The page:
The UK government has responded to a parliamentary report that was highly critical of the Lockheed Martin F-35 Lightning II Joint Strike Fighter (JSF) programme, saying that it remains committed to delivering the capability on time and within budget.
In its response to the December 2017 report titled Unclear for take-off? F-35 Procurement , the government on 26 February clarified a number of the concerns raised with the aircraft’s next-generation Multifunctional Advanced Data Link (MADL); the capacity of the internet broadband fitted to the Queen Elizabeth-class (QEC) aircraft carriers; the reported cyber vulnerabilities of the Autonomic Logistics Information System (ALIS); a lack of information on the current or the final costs of the programme; as well as software and hardware development problems.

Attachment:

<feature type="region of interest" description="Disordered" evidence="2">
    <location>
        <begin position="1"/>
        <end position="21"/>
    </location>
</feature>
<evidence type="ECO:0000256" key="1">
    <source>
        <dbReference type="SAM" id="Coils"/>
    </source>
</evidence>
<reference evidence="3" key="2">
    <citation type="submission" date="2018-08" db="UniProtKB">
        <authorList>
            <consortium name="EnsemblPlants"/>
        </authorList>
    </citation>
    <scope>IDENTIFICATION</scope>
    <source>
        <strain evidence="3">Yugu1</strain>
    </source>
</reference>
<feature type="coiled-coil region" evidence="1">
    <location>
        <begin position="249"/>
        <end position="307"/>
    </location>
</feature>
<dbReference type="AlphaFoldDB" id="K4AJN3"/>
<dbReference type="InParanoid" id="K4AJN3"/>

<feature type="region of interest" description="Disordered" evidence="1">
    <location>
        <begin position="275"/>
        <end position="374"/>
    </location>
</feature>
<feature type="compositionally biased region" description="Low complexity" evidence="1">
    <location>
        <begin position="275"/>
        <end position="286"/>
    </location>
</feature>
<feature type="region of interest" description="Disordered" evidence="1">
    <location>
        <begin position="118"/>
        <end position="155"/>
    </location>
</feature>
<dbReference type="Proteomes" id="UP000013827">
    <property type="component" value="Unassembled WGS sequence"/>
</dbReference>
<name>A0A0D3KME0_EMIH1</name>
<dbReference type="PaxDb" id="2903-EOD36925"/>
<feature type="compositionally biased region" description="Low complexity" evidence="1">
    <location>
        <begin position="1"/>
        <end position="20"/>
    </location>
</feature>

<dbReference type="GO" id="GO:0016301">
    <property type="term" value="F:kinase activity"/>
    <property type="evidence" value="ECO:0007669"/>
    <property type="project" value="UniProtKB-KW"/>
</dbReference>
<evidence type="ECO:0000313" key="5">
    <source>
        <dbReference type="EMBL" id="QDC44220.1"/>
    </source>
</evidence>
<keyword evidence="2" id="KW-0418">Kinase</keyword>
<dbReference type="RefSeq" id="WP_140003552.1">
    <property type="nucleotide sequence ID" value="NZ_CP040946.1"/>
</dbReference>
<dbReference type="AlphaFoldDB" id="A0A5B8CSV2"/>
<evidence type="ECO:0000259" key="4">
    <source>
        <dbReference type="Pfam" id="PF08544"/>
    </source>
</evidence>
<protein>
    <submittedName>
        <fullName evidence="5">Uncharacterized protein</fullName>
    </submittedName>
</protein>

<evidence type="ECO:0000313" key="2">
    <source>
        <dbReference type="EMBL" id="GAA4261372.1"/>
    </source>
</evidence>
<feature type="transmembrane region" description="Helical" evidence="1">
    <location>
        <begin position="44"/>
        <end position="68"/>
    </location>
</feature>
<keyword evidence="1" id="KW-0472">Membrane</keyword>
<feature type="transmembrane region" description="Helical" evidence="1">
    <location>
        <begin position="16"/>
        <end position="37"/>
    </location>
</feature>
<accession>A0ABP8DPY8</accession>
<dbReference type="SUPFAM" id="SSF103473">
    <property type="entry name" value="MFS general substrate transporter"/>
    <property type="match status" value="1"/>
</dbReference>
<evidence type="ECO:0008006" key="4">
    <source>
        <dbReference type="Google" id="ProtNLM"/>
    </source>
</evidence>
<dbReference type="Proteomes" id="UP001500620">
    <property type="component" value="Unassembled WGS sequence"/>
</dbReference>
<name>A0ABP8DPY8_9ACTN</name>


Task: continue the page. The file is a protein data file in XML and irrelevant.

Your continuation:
In the original report published on 10 December 2017, the Parliamentary Defence Committee noted a lack of transparency in the F-35 programme in general and inadequate responses to a critical article published in The Times earlier in the year in particular, both of which could risk undermining public confidence in the project that is critical to the future of the UK defence.
The government said MADL is just one of a number of solutions that the Ministry of Defence (MoD) is actively pursuing as it looks to improve the interoperability between defence and security systems across the air, land, sea, and cyber domains, and for the F-35 to share data covertly across the battlespace in particular. “The MoD has undertaken a series of trials of communication nodes between the Link 16 format and the MADL format using F-35 and [Eurofighter] Typhoon aircraft [.…] The MoD, alongside the US services and industry partners will continue to explore the value of exchanging data through the classified series of Babel Fish trials,” the government said.
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